Contemplating a camera brand switch - Part 2 of 5

February 25, 2024  •  Leave a Comment

Usually, in a series like this, each episode rules out a contender leaving two finalists for the final episode. The decision is then revealed at the very end. Since this episode is about Sony, many may think that I have therefore eliminated Sony, to move on to examining other contenders in future episodes. This is not the case in this series. Sony is still very much active in this race and I suspect that Sony may still be a top contender in the last episode. I will be eliminating some of the contenders when I deal with them, but not today. Sony is still viable for me, I just have some objections to deal with.

          Since I know the Sony system well, and since I have all the Sony lenses that in need, and since it is expensive to switch brands, why don't I just buy another Sony camera better suited to bird photography? Well, that is just the problem. For some reason, I am not smart enough to understand, Sony is the ONLY mainstream camera brand, that I am aware of, that does not offer any camera that can shoot at more than 12 frames per second for under $4,500.00! And that $4,500.00 camera is a previous generation, but still on the market A9 II which has been replaced by the A9 III. Current generation Sony cameras capable of shoot at more than 12 frames per second amount to two offerings, the A9 III at $6,000.00 or the A1 at $6,500.00. When asked to spend that much money (and my money is scarce) it makes a person look around at other offerings. As much as I love my Sony gear, paying $6,000.00 or more for a camera makes me gasp for air. It makes other brands look much more appealing.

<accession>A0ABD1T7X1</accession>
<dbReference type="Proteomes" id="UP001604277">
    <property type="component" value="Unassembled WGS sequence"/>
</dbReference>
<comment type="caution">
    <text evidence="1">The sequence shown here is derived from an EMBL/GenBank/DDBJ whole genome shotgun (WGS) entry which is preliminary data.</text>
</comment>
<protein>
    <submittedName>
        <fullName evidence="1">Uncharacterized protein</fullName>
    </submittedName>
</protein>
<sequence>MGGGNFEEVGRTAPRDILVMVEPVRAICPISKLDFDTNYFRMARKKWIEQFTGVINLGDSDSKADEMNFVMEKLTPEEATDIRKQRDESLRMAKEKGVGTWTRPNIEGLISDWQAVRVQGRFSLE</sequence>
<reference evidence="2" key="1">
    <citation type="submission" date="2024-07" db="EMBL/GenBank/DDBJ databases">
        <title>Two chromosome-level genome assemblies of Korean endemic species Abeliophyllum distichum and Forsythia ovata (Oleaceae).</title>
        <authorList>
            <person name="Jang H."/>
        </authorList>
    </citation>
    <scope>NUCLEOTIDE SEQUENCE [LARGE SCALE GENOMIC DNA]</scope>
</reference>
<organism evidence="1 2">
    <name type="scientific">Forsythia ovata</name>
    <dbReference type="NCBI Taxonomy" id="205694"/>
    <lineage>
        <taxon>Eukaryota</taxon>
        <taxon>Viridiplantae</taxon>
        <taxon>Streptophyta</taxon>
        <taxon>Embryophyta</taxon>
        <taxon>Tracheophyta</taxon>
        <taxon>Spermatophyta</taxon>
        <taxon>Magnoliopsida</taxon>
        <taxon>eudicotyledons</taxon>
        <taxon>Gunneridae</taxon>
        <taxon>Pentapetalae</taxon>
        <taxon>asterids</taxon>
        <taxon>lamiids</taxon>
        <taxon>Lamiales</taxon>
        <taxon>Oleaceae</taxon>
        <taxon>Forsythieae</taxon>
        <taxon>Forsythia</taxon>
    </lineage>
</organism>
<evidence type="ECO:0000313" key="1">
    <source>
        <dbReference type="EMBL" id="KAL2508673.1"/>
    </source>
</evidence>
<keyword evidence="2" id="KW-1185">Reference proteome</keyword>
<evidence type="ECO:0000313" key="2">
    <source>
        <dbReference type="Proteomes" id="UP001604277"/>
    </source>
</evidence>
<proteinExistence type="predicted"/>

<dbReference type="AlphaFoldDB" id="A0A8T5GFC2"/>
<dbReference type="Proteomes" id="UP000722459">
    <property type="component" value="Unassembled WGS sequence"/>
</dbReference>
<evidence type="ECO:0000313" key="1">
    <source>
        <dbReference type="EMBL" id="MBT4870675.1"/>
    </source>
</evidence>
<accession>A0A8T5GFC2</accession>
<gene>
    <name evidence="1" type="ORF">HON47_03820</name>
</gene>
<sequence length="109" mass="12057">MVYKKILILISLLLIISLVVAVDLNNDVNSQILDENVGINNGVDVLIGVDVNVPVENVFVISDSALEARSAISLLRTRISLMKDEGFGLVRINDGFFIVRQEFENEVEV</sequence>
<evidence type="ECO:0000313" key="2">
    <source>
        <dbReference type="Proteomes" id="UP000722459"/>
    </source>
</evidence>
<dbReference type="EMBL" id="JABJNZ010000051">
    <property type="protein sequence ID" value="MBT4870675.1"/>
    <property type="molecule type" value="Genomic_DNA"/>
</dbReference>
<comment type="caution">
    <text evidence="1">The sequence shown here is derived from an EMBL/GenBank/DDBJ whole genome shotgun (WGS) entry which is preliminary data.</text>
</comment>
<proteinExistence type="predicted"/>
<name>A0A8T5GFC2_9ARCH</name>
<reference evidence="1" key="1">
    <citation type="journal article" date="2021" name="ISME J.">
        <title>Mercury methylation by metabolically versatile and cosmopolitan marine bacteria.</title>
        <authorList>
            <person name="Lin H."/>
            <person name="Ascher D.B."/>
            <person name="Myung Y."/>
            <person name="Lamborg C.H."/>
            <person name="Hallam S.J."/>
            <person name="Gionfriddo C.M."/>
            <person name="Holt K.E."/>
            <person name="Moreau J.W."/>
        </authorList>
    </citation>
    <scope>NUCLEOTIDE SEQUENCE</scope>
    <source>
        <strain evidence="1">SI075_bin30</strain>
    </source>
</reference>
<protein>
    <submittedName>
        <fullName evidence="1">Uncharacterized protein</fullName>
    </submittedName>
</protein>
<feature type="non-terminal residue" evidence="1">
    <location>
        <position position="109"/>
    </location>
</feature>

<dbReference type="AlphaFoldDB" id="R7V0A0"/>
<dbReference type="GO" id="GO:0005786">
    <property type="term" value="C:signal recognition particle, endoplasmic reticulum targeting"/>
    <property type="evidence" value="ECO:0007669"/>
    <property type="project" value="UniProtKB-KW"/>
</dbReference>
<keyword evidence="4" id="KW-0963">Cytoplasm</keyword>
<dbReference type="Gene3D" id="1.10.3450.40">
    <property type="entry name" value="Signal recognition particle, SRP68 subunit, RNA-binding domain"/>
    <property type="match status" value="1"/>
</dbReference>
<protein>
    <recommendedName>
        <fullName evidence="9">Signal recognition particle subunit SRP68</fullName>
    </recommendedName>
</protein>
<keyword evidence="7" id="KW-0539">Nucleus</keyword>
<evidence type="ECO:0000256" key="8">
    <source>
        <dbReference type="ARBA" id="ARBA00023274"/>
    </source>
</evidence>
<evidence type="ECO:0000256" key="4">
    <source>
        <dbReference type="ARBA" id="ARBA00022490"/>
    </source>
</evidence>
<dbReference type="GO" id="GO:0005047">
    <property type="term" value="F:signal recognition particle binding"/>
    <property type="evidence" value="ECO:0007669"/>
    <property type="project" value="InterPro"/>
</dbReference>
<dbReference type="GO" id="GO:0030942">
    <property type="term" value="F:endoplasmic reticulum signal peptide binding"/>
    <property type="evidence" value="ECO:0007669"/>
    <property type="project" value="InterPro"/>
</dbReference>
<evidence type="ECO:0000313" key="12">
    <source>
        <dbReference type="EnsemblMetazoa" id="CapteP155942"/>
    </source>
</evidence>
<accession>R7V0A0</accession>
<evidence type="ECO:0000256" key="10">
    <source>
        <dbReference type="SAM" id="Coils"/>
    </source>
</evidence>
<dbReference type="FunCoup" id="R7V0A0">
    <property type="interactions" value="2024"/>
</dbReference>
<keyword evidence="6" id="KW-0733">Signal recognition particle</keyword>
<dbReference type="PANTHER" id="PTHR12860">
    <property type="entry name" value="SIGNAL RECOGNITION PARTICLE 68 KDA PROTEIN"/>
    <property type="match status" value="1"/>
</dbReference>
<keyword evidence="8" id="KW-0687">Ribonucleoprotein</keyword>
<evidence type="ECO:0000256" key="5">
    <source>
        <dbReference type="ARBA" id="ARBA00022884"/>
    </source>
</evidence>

I called Sony's customer service line to talk about this and was advised to look at the used market. But why would I buy a used Sony camera at the price of a competitor's new camera? The Sony A1 used is still $500 to $1,200 more expensive than competing cameras, depending on which one we are looking at. The A9 III is not even shipping yet, so it's used market does not exist now. The A9 II is not an option for me because I will not buy any camera with only 24 MP. Now I know, many will say that I am crazy and that many pro photographers prefer 24 MP. I am not getting into that debate here other than to make just three observations.

  1. Please see a previous blog where I wrote about framing. To summarize, when shooting erratic flying birds with long lenses the photographer is forced to shoot a bit loosely framed so as not to clip the bird. One then crops for framing and placement purposes later. That means that although one starts off with 24 MP, the final image after cropping is no longer 24 MP. I can live with a file of 24 MP if that is the final output size, but in bird photography that rarely happens. Cropping is going to happen even if reach is not a problem due to shooting a bit loosely.

  2. A 600mm lens is often just a bit too short for bird photography. So cropping is going to happen unless you only shoot at controlled setups. After cropping a 24 MP file one is not left with much.